October 15, 2004

Creativity Crisis, Gay Index

The U.S. used to have the market cornered on intellectual capital, but no more. Gautam Ghosh points to a post on the Fast Company blog discussing an article on the topic in this month's Harvard Business Review.

A major point of the HBR article is that top talent from around the world no longer sees the U.S. as the only destination. The significant drops in university applications by students from India and China, as well as declining work visa applications and approvals might be costing this country the kind of talent that was key in starting many major technology corporations.

This is the thesis of Richard Florida of Carnegie-Mellon University, and Fast Company talks about some of his other findings more extensively here. One of his main points I've heard mentioned before, and it's sure to drive the Bush administration crazy, emphasis mine:

Want to get a quick take on how your city or region is faring in the all-out competition for talent? Start by determining the percentage of gays that are in your population. The "gay index" is the leading predictor of a city's ability to attract and retain knowledge workers, claims Richard Florida, founder and director of the Software Industry Center at Pittsburgh's Carnegie Mellon University and professor of regional economic development. It's not that gay employees themselves are critical for building a tech-savvy base of operations. It's that a gay population is a dependable indicator of the environmental factors -- tolerance, openness to diversity, and lots of urban-oriented amenities -- that are critical for attracting world-class workers.

...Talent seeks inclusivity. Cities used to think about creating places that had low barriers to entry for firms so that those companies would relocate there. In a talent-driven economy, a place makes itself competitive by creating low barriers to entry for human capital. This is the type of place where talented people -- whether they're Indian, Korean, gay, or alternative -- can plug in and be accepted and not be looked upon as weird. We hear it all the time in our focus groups and in our interviews: Diversity is the surest sign that communities and companies really get it.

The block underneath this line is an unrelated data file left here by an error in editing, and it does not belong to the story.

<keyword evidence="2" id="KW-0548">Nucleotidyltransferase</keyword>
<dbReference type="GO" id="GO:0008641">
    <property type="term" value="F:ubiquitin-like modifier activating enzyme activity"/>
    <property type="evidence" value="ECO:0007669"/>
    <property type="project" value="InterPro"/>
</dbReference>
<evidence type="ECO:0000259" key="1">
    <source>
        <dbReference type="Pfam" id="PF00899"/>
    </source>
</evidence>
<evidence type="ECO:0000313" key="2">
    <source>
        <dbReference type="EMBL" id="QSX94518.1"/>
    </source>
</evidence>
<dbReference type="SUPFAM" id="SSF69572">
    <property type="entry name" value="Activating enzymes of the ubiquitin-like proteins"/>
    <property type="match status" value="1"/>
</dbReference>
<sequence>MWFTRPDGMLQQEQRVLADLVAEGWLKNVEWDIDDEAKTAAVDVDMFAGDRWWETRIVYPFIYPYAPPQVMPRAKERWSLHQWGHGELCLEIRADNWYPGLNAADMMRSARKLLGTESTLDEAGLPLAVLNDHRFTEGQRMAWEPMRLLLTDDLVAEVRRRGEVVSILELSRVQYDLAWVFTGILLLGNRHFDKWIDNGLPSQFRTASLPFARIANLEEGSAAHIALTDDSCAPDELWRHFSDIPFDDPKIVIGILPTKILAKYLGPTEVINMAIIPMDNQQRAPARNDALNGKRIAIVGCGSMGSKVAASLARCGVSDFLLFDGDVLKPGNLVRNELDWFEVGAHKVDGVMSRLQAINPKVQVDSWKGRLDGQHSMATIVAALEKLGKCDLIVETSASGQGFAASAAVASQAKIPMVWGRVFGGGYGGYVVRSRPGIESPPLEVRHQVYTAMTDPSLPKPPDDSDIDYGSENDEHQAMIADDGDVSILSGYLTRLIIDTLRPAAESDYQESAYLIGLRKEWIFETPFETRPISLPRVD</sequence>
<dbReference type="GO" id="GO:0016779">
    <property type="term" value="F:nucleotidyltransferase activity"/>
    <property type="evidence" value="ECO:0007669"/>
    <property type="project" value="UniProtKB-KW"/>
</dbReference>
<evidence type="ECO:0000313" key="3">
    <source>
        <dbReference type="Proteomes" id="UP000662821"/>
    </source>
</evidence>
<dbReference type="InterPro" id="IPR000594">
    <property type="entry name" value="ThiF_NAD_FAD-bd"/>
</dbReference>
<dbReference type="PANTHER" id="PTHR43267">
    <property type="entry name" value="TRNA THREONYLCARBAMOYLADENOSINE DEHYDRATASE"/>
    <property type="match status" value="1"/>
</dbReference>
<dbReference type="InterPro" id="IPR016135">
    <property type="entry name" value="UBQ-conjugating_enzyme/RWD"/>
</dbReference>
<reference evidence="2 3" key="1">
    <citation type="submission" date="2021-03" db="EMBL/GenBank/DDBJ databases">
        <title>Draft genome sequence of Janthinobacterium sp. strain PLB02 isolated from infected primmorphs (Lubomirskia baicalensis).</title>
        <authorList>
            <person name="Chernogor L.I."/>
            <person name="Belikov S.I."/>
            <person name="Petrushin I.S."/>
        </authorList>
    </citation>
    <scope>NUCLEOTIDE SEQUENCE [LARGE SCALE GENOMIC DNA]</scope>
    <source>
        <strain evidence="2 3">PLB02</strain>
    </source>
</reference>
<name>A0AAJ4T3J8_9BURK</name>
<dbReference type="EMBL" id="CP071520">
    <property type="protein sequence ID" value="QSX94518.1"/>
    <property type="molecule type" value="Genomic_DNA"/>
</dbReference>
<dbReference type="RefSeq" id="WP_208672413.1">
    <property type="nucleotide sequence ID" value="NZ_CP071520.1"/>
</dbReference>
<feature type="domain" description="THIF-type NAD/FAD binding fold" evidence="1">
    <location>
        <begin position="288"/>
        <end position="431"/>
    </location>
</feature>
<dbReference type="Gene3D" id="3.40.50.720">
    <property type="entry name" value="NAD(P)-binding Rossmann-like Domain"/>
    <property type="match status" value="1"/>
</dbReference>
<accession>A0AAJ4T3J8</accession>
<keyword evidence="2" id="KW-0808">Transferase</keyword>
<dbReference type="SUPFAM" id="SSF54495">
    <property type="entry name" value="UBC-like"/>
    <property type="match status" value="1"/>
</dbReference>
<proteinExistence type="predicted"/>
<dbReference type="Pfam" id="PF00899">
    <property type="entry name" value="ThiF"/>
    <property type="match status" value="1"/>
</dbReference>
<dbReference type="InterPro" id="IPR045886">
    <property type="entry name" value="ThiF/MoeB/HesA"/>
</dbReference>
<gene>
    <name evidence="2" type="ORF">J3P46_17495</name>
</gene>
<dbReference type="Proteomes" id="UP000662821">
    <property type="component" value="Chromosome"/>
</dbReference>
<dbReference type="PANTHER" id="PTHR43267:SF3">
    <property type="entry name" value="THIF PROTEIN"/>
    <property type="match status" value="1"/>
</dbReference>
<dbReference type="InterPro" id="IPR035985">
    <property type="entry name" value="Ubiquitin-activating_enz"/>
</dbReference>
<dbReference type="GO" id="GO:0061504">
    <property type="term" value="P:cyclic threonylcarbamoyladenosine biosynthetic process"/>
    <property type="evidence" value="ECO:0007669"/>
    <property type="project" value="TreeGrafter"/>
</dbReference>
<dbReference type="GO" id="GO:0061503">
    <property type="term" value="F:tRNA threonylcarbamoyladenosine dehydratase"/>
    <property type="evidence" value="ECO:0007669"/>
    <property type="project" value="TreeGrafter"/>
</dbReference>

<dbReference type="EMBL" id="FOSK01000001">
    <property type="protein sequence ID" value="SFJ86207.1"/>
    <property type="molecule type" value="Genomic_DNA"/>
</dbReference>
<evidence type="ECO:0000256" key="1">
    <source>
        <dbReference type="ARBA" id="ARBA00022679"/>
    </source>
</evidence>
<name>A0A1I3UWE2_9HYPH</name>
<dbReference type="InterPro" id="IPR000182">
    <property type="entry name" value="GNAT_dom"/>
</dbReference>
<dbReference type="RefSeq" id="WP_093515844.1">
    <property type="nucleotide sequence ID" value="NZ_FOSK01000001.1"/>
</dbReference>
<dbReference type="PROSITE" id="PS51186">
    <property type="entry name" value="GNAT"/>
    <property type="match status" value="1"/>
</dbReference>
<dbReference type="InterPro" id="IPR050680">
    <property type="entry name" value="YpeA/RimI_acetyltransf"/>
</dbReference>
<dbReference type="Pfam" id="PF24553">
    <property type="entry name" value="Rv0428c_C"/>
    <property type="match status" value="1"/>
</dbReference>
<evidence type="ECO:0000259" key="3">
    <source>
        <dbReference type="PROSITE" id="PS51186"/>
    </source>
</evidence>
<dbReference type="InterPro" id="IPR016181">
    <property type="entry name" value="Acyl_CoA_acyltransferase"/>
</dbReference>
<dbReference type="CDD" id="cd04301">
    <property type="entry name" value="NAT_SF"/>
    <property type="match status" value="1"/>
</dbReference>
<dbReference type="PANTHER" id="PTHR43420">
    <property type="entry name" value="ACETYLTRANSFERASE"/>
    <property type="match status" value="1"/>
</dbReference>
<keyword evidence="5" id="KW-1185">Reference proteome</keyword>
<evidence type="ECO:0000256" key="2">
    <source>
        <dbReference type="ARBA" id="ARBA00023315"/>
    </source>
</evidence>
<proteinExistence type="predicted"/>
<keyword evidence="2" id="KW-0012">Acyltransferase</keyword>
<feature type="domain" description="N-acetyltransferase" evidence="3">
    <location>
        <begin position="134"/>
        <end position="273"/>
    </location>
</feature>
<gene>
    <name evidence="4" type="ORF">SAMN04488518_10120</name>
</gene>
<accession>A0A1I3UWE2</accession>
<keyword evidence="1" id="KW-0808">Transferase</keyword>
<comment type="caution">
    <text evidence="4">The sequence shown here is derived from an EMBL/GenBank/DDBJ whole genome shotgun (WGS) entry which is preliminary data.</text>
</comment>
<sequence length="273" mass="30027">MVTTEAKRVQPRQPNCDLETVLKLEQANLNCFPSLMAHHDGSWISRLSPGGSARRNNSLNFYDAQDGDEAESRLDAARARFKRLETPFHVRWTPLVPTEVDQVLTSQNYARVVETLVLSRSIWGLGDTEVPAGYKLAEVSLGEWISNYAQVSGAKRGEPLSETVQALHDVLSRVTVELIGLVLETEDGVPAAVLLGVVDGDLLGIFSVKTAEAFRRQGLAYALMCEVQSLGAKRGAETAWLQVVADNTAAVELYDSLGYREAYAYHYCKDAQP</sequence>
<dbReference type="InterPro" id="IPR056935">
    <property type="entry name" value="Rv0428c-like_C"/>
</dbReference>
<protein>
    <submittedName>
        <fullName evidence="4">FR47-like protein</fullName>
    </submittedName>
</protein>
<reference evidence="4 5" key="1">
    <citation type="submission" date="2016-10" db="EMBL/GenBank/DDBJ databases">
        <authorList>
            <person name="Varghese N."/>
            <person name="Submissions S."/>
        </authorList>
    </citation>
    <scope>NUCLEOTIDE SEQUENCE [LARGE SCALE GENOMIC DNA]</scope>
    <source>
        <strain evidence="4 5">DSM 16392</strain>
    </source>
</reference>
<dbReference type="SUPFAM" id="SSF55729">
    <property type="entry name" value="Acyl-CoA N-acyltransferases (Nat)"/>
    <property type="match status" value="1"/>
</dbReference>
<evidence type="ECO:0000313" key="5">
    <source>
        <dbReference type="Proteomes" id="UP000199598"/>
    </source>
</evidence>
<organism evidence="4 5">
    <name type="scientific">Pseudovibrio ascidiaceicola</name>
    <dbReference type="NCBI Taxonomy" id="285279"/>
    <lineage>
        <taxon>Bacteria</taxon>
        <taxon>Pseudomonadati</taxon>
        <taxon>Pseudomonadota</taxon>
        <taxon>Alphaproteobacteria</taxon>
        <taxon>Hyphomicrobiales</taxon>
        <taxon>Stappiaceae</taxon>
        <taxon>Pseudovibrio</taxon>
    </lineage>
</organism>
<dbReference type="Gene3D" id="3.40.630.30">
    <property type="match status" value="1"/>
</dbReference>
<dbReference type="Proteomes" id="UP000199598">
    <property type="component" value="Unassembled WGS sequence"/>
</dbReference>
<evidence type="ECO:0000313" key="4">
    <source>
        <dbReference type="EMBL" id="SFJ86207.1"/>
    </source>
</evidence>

That's why there is such a high correlation between cities that are making it in the new economy and those that have a significant gay population. High-tech recruiters tell us that 8 out of 10 job candidates always ask a prospective employer whether the company offers domestic-partner benefits -- not because they need the benefit, but because it shows that the company is a true meritocracy that supports talented people from all walks of life.

The surest sign that a company or city doesn't get it is when you visit, and you're taken to a private club. It's like, "You just told me that this is the kind of place where I don't want to live." ...

Another article on Florida's points has a quote that sums it all up:

To support his belief, Florida cites Carly Fiorina, chief executive of Hewlett-Packard Co., who told a conference of governors recently, "Keep your tax incentives and highway interchanges. We will go where the highly skilled people are."

Unfortunately for us, and a windfall for them, the highly skilled people are turning up more and more in other countries. Undoubtedly, wages, improved higher education, and the cost of doing business are factors that can't be downplayed. But turning the U.S. into a large scale version of Utah sure isn't going to help. For anyone who needs convincing, Utah is in fact having a tough time attracting businesses:

Dr. Evan Unger, chief executive of a Tucson, Ariz., biotechnology company, would rather have his business in Utah, "one of the most business-friendly states in the country."

He likes Salt Lake's airport, its highways and his condominium at Snowbird resort, where he could get in more skiing. He's a Republican, so Utah's conservatism doesn't bother him.

Not so for many of his 19 employees, who perceive Utah as intolerant.

"They wouldn't come," sighs Unger, who says his workers were made uneasy by the Utah Legislature's publicized stands this year against abortion, gay marriage, child-welfare laws and the United Nations.

...Utah is "a very hard sell" especially for the foreign scientists Unger says he recruited for ImaRx Therapeutics. It's Unger's second company; he sold the first, a medical imaging company, to Bristol Myers-Squibb, and has plans to create a third company, which Unger says he may try to base in Utah.

But for now, Unger can't get a majority of his employees, who include a lesbian who has a partner and two children, to move from Tucson, which he calls "culturally diverse and fairly liberal." ...

Maybe one of these days enough conservatives will take a good look at these radical social stands and realize that they just don't work as laws, and they don't work for sound economies. In a global marketplace where we're losing the edge in many industries, it's important to push every advantage the country has. Perhaps moderate conservatives will be able to make the case to their fellows that there needs to be a difference between 'immoral' and illegal. And maybe someday the wingnuts will quit being able to successfully play the moral indignation card that so intimidates liberal politicians, terrified of being painted as a bunch of hippies.

But as long as it's considered an insult to point out that someone known to be gay is gay, that moral indignation card will continue to work. So forget the wingnuts. When will the 'moderates' of America realize that talking about God and morality doesn't make someone good and moral, but that it's too often the mark of a blowhard trying to sell something.

Posted by natasha at October 15, 2004 11:35 PM | GLBT | TrackBack(2) | Technorati links |